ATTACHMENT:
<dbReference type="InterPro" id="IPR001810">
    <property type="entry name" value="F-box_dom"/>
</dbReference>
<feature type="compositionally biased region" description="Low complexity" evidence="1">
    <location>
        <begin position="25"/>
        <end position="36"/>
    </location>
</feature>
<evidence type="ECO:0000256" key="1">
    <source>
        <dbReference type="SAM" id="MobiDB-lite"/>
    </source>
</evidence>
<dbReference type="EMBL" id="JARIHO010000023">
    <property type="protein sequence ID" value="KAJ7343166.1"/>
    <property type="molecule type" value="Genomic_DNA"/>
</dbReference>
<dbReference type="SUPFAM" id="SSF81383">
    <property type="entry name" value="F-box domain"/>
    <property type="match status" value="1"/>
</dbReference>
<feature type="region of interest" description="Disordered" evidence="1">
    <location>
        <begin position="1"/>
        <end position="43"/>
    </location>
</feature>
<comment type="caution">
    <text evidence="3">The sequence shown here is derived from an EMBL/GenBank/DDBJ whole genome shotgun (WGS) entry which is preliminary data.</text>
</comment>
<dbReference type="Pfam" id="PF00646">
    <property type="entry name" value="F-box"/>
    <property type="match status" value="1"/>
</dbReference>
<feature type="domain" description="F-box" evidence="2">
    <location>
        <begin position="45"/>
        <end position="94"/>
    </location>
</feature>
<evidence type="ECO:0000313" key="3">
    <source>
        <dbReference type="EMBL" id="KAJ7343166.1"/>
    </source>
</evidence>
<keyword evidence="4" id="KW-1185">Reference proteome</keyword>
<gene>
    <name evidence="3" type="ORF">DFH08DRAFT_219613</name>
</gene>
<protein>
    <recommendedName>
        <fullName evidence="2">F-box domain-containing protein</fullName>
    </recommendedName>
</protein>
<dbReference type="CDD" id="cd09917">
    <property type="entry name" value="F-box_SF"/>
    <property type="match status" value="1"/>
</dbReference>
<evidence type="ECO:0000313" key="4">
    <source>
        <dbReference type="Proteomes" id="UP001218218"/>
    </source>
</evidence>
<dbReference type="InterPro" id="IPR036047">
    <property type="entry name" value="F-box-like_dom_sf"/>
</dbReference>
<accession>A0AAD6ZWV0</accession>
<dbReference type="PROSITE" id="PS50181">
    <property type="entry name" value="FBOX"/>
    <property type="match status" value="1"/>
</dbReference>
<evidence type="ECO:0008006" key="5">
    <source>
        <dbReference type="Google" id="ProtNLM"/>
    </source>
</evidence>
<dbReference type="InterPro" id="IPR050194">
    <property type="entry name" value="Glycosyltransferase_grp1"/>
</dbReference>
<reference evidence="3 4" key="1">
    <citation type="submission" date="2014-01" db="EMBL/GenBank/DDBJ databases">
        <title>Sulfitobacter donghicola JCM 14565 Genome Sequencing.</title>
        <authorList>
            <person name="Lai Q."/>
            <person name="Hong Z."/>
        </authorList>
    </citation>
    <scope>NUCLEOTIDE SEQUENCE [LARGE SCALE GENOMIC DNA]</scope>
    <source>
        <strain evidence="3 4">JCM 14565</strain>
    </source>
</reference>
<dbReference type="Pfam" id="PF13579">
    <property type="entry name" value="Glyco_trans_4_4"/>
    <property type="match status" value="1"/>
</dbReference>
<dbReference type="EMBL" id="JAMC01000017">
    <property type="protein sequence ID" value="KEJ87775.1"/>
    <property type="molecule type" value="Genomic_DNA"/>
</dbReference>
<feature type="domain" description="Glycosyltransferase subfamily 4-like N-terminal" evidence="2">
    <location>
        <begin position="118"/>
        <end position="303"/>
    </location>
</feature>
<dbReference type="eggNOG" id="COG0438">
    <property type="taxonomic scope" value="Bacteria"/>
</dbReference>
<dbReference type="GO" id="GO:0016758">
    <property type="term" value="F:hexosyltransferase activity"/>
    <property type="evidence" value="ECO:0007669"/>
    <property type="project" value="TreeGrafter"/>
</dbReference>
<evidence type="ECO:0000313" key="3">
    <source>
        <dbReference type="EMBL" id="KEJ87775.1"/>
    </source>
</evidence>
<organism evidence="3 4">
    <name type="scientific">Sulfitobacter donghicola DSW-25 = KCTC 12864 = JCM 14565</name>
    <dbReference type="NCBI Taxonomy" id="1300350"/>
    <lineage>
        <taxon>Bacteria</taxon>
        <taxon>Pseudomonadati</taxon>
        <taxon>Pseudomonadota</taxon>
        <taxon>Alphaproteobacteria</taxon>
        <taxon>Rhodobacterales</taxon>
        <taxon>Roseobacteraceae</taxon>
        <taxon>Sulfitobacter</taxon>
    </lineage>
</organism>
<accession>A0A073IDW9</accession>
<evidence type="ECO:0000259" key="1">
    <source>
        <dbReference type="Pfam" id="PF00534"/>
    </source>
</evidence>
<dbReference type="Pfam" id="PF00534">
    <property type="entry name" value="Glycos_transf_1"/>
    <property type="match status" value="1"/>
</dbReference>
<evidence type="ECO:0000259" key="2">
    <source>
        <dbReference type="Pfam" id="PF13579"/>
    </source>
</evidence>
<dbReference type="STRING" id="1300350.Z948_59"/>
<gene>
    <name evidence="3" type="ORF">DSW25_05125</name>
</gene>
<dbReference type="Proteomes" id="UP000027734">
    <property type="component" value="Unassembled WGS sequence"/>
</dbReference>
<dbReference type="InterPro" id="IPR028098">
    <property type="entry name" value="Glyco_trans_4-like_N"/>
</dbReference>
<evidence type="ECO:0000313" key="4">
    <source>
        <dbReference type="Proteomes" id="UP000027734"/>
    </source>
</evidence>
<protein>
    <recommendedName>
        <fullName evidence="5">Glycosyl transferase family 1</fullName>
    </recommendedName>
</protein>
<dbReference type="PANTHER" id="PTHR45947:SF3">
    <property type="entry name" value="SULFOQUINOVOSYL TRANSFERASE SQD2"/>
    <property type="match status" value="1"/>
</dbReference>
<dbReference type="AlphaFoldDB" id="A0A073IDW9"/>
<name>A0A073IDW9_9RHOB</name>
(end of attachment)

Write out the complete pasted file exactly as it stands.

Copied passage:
<dbReference type="InterPro" id="IPR001810">
    <property type="entry name" value="F-box_dom"/>
</dbReference>
<feature type="compositionally biased region" description="Low complexity" evidence="1">
    <location>
        <begin position="25"/>
        <end position="36"/>
    </location>
</feature>
<evidence type="ECO:0000256" key="1">
    <source>
        <dbReference type="SAM" id="MobiDB-lite"/>
    </source>
</evidence>
<dbReference type="EMBL" id="JARIHO010000023">
    <property type="protein sequence ID" value="KAJ7343166.1"/>
    <property type="molecule type" value="Genomic_DNA"/>
</dbReference>
<dbReference type="SUPFAM" id="SSF81383">
    <property type="entry name" value="F-box domain"/>
    <property type="match status" value="1"/>
</dbReference>
<feature type="region of interest" description="Disordered" evidence="1">
    <location>
        <begin position="1"/>
        <end position="43"/>
    </location>
</feature>
<comment type="caution">
    <text evidence="3">The sequence shown here is derived from an EMBL/GenBank/DDBJ whole genome shotgun (WGS) entry which is preliminary data.</text>
</comment>
<dbReference type="Pfam" id="PF00646">
    <property type="entry name" value="F-box"/>
    <property type="match status" value="1"/>
</dbReference>
<feature type="domain" description="F-box" evidence="2">
    <location>
        <begin position="45"/>
        <end position="94"/>
    </location>
</feature>
<evidence type="ECO:0000313" key="3">
    <source>
        <dbReference type="EMBL" id="KAJ7343166.1"/>
    </source>
</evidence>
<keyword evidence="4" id="KW-1185">Reference proteome</keyword>
<gene>
    <name evidence="3" type="ORF">DFH08DRAFT_219613</name>
</gene>
<protein>
    <recommendedName>
        <fullName evidence="2">F-box domain-containing protein</fullName>
    </recommendedName>
</protein>
<dbReference type="CDD" id="cd09917">
    <property type="entry name" value="F-box_SF"/>
    <property type="match status" value="1"/>
</dbReference>
<evidence type="ECO:0000313" key="4">
    <source>
        <dbReference type="Proteomes" id="UP001218218"/>
    </source>
</evidence>
<dbReference type="InterPro" id="IPR036047">
    <property type="entry name" value="F-box-like_dom_sf"/>
</dbReference>
<accession>A0AAD6ZWV0</accession>
<dbReference type="PROSITE" id="PS50181">
    <property type="entry name" value="FBOX"/>
    <property type="match status" value="1"/>
</dbReference>
<evidence type="ECO:0008006" key="5">
    <source>
        <dbReference type="Google" id="ProtNLM"/>
    </source>
</evidence>
<dbReference type="InterPro" id="IPR050194">
    <property type="entry name" value="Glycosyltransferase_grp1"/>
</dbReference>
<reference evidence="3 4" key="1">
    <citation type="submission" date="2014-01" db="EMBL/GenBank/DDBJ databases">
        <title>Sulfitobacter donghicola JCM 14565 Genome Sequencing.</title>
        <authorList>
            <person name="Lai Q."/>
            <person name="Hong Z."/>
        </authorList>
    </citation>
    <scope>NUCLEOTIDE SEQUENCE [LARGE SCALE GENOMIC DNA]</scope>
    <source>
        <strain evidence="3 4">JCM 14565</strain>
    </source>
</reference>
<dbReference type="Pfam" id="PF13579">
    <property type="entry name" value="Glyco_trans_4_4"/>
    <property type="match status" value="1"/>
</dbReference>
<dbReference type="EMBL" id="JAMC01000017">
    <property type="protein sequence ID" value="KEJ87775.1"/>
    <property type="molecule type" value="Genomic_DNA"/>
</dbReference>
<feature type="domain" description="Glycosyltransferase subfamily 4-like N-terminal" evidence="2">
    <location>
        <begin position="118"/>
        <end position="303"/>
    </location>
</feature>
<dbReference type="eggNOG" id="COG0438">
    <property type="taxonomic scope" value="Bacteria"/>
</dbReference>
<dbReference type="GO" id="GO:0016758">
    <property type="term" value="F:hexosyltransferase activity"/>
    <property type="evidence" value="ECO:0007669"/>
    <property type="project" value="TreeGrafter"/>
</dbReference>
<evidence type="ECO:0000313" key="3">
    <source>
        <dbReference type="EMBL" id="KEJ87775.1"/>
    </source>
</evidence>
<organism evidence="3 4">
    <name type="scientific">Sulfitobacter donghicola DSW-25 = KCTC 12864 = JCM 14565</name>
    <dbReference type="NCBI Taxonomy" id="1300350"/>
    <lineage>
        <taxon>Bacteria</taxon>
        <taxon>Pseudomonadati</taxon>
        <taxon>Pseudomonadota</taxon>
        <taxon>Alphaproteobacteria</taxon>
        <taxon>Rhodobacterales</taxon>
        <taxon>Roseobacteraceae</taxon>
        <taxon>Sulfitobacter</taxon>
    </lineage>
</organism>
<accession>A0A073IDW9</accession>
<evidence type="ECO:0000259" key="1">
    <source>
        <dbReference type="Pfam" id="PF00534"/>
    </source>
</evidence>
<dbReference type="Pfam" id="PF00534">
    <property type="entry name" value="Glycos_transf_1"/>
    <property type="match status" value="1"/>
</dbReference>
<evidence type="ECO:0000259" key="2">
    <source>
        <dbReference type="Pfam" id="PF13579"/>
    </source>
</evidence>
<dbReference type="STRING" id="1300350.Z948_59"/>
<gene>
    <name evidence="3" type="ORF">DSW25_05125</name>
</gene>
<dbReference type="Proteomes" id="UP000027734">
    <property type="component" value="Unassembled WGS sequence"/>
</dbReference>
<dbReference type="InterPro" id="IPR028098">
    <property type="entry name" value="Glyco_trans_4-like_N"/>
</dbReference>
<evidence type="ECO:0000313" key="4">
    <source>
        <dbReference type="Proteomes" id="UP000027734"/>
    </source>
</evidence>
<protein>
    <recommendedName>
        <fullName evidence="5">Glycosyl transferase family 1</fullName>
    </recommendedName>
</protein>
<dbReference type="PANTHER" id="PTHR45947:SF3">
    <property type="entry name" value="SULFOQUINOVOSYL TRANSFERASE SQD2"/>
    <property type="match status" value="1"/>
</dbReference>
<dbReference type="AlphaFoldDB" id="A0A073IDW9"/>
<name>A0A073IDW9_9RHOB</name>